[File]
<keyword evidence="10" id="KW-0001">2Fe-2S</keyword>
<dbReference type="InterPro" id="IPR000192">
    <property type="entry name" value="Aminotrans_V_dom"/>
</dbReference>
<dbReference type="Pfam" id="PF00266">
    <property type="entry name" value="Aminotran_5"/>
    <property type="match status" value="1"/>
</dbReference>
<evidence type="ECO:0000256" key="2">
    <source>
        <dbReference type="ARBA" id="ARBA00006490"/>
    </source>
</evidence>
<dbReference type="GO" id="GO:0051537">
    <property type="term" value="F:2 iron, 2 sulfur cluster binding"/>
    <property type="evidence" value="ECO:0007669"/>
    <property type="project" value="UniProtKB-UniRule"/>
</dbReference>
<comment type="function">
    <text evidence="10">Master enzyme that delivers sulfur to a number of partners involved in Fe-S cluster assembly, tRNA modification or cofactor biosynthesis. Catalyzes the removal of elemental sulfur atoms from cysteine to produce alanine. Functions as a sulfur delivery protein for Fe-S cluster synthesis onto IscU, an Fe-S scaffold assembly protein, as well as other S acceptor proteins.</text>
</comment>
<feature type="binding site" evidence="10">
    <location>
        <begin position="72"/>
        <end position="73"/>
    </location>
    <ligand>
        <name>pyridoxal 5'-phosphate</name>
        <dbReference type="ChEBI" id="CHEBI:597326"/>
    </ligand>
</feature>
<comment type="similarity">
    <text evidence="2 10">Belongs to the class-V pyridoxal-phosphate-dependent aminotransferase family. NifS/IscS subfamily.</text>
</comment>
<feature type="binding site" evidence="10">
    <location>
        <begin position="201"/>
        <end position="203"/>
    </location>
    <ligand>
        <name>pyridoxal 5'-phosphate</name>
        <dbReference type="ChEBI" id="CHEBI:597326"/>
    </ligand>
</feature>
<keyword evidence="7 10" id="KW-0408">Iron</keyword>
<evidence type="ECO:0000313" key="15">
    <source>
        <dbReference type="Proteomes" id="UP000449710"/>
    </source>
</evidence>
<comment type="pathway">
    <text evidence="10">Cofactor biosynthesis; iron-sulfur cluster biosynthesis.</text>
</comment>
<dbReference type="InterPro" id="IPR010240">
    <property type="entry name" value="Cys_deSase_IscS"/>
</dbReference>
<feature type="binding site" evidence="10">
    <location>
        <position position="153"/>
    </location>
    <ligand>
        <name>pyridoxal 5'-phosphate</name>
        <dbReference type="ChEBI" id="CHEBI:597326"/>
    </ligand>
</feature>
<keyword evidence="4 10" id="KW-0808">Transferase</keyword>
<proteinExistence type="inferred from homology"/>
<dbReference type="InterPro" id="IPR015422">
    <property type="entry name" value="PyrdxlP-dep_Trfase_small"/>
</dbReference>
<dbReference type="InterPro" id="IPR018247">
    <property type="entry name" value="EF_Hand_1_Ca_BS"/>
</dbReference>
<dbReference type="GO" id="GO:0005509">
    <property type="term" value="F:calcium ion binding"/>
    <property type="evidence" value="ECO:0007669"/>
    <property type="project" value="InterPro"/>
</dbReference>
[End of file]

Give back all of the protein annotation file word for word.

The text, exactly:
<keyword evidence="10" id="KW-0001">2Fe-2S</keyword>
<dbReference type="InterPro" id="IPR000192">
    <property type="entry name" value="Aminotrans_V_dom"/>
</dbReference>
<dbReference type="Pfam" id="PF00266">
    <property type="entry name" value="Aminotran_5"/>
    <property type="match status" value="1"/>
</dbReference>
<evidence type="ECO:0000256" key="2">
    <source>
        <dbReference type="ARBA" id="ARBA00006490"/>
    </source>
</evidence>
<dbReference type="GO" id="GO:0051537">
    <property type="term" value="F:2 iron, 2 sulfur cluster binding"/>
    <property type="evidence" value="ECO:0007669"/>
    <property type="project" value="UniProtKB-UniRule"/>
</dbReference>
<comment type="function">
    <text evidence="10">Master enzyme that delivers sulfur to a number of partners involved in Fe-S cluster assembly, tRNA modification or cofactor biosynthesis. Catalyzes the removal of elemental sulfur atoms from cysteine to produce alanine. Functions as a sulfur delivery protein for Fe-S cluster synthesis onto IscU, an Fe-S scaffold assembly protein, as well as other S acceptor proteins.</text>
</comment>
<feature type="binding site" evidence="10">
    <location>
        <begin position="72"/>
        <end position="73"/>
    </location>
    <ligand>
        <name>pyridoxal 5'-phosphate</name>
        <dbReference type="ChEBI" id="CHEBI:597326"/>
    </ligand>
</feature>
<comment type="similarity">
    <text evidence="2 10">Belongs to the class-V pyridoxal-phosphate-dependent aminotransferase family. NifS/IscS subfamily.</text>
</comment>
<feature type="binding site" evidence="10">
    <location>
        <begin position="201"/>
        <end position="203"/>
    </location>
    <ligand>
        <name>pyridoxal 5'-phosphate</name>
        <dbReference type="ChEBI" id="CHEBI:597326"/>
    </ligand>
</feature>
<keyword evidence="7 10" id="KW-0408">Iron</keyword>
<evidence type="ECO:0000313" key="15">
    <source>
        <dbReference type="Proteomes" id="UP000449710"/>
    </source>
</evidence>
<comment type="pathway">
    <text evidence="10">Cofactor biosynthesis; iron-sulfur cluster biosynthesis.</text>
</comment>
<dbReference type="InterPro" id="IPR010240">
    <property type="entry name" value="Cys_deSase_IscS"/>
</dbReference>
<feature type="binding site" evidence="10">
    <location>
        <position position="153"/>
    </location>
    <ligand>
        <name>pyridoxal 5'-phosphate</name>
        <dbReference type="ChEBI" id="CHEBI:597326"/>
    </ligand>
</feature>
<keyword evidence="4 10" id="KW-0808">Transferase</keyword>
<proteinExistence type="inferred from homology"/>
<dbReference type="InterPro" id="IPR015422">
    <property type="entry name" value="PyrdxlP-dep_Trfase_small"/>
</dbReference>
<dbReference type="InterPro" id="IPR018247">
    <property type="entry name" value="EF_Hand_1_Ca_BS"/>
</dbReference>
<dbReference type="GO" id="GO:0005509">
    <property type="term" value="F:calcium ion binding"/>
    <property type="evidence" value="ECO:0007669"/>
    <property type="project" value="InterPro"/>
</dbReference>